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Monday 24th October 2016

Drug price reform may cost NHS

30th May 2007

A leading economist has warned that proposals to reform the way in which drugs are priced could cost the health service more money.

Drugs & Money

The Office of Fair Trading (OFT) has made proposals indicating that drug pricing within the NHS should be established on the basis of their effect on health, rather than how much it costs manufacturers to produce them.

The OFT said the change to value-based pricing - as reported by the Health Economics journal - could save the health service £500m of its £7bn bill.

Professor Karl Claxton, an economics expert at York University, said that although the scheme had solid foundations, it might end up costing the NHS more.

OFT officials conducted an 18-month study of the market before making proposals for the system. If the new proposals are implemented, it would allow companies to put higher prices on those treatments which provided the best health benefits.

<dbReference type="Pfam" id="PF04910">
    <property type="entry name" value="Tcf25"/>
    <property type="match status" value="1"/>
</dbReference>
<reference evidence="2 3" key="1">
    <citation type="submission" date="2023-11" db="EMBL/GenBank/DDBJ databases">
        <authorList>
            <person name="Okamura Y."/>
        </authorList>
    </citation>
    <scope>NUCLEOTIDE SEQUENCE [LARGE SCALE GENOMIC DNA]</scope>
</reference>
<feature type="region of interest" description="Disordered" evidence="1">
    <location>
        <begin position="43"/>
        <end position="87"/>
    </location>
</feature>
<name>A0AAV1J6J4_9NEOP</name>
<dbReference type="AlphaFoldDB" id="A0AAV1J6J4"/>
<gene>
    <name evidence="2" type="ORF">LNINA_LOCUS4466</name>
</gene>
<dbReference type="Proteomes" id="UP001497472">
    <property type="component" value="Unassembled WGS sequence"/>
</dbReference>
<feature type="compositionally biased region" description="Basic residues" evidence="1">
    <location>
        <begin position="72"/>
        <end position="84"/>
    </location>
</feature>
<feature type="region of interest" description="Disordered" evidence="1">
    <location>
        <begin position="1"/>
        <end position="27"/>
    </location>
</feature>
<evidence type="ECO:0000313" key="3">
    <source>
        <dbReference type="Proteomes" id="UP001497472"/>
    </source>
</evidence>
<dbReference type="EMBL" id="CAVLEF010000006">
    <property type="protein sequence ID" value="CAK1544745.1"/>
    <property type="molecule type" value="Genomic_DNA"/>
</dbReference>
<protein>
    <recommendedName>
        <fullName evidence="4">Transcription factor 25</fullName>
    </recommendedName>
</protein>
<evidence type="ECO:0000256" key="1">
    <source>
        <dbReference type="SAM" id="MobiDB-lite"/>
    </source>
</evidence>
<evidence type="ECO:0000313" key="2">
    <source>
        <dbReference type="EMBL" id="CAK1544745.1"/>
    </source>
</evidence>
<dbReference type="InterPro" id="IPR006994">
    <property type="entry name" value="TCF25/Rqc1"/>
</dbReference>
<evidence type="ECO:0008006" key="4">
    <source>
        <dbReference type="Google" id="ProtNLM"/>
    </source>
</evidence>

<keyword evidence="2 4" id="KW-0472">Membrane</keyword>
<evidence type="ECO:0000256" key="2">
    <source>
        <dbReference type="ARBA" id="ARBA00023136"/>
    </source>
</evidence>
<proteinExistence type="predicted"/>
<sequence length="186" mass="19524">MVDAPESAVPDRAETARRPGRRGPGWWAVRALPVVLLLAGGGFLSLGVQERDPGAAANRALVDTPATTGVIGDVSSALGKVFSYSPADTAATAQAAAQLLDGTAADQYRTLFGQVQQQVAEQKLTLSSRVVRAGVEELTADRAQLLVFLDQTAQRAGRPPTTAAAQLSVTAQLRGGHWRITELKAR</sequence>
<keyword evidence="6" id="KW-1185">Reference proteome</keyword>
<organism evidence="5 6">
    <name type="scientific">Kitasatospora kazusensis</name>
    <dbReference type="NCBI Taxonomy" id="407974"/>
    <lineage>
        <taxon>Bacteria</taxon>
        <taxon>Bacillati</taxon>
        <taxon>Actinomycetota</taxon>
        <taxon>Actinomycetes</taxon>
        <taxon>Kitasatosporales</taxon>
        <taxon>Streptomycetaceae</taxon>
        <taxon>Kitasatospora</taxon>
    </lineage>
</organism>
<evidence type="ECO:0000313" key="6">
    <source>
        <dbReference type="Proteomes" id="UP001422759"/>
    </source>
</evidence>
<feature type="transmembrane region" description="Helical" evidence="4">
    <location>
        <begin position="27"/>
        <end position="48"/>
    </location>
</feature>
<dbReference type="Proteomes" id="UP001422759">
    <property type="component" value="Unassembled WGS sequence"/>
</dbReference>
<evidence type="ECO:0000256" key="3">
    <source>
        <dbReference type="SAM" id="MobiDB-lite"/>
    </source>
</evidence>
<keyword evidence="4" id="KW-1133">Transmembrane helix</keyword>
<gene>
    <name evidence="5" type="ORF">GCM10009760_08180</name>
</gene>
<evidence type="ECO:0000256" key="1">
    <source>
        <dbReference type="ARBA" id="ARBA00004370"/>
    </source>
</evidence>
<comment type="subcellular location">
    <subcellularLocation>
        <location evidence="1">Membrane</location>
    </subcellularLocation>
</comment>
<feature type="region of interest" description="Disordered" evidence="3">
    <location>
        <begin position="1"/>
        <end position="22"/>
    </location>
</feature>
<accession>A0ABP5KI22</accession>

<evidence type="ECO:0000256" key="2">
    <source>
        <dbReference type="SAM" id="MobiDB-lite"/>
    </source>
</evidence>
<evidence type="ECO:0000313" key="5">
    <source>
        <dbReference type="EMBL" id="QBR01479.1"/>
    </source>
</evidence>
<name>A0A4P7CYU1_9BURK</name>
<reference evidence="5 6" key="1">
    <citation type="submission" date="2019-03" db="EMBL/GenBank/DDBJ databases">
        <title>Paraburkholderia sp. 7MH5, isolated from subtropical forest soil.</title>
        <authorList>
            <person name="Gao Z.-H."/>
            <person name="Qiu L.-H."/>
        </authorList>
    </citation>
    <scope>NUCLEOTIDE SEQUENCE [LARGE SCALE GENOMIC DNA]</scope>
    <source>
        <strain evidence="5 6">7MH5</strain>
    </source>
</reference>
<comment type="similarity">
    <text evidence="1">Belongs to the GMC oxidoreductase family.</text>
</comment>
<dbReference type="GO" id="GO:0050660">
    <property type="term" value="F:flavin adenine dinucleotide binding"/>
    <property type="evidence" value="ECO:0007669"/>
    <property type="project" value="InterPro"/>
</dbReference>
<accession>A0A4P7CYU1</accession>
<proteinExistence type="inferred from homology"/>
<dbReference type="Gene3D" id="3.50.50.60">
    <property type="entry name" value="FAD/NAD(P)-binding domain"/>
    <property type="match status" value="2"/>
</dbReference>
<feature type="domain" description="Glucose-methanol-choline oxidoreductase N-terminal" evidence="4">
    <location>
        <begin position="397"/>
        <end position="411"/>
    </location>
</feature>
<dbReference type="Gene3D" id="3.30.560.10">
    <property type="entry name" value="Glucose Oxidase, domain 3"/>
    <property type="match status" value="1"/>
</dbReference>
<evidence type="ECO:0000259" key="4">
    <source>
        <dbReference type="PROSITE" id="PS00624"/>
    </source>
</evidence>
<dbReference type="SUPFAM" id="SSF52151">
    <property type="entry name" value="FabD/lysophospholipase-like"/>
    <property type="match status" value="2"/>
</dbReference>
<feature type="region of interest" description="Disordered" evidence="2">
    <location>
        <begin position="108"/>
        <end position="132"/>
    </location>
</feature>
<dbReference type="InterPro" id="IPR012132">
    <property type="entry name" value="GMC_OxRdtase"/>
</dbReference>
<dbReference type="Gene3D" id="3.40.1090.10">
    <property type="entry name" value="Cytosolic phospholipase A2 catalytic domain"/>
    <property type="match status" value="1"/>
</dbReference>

Currently, prices are set by the Pharmaceutical Price Regulation Scheme, which enables companies to "set their own prices within broad profit constraints."

Professor Claxton said: "Under the new scheme, the NHS will only take on technologies if they are cost-effective - that means the health benefits of using the technology must be greater than health displaced elsewhere in the NHS.

"This will provide a powerful incentive for companies to concentrate on cost-effective delivery when they develop new therapies."

He warned the approach might cause an increase in drugs pricing as companies attempted to develop treatments which they could make more money from.

The government is due to respond to the OFT proposals in the next few weeks.

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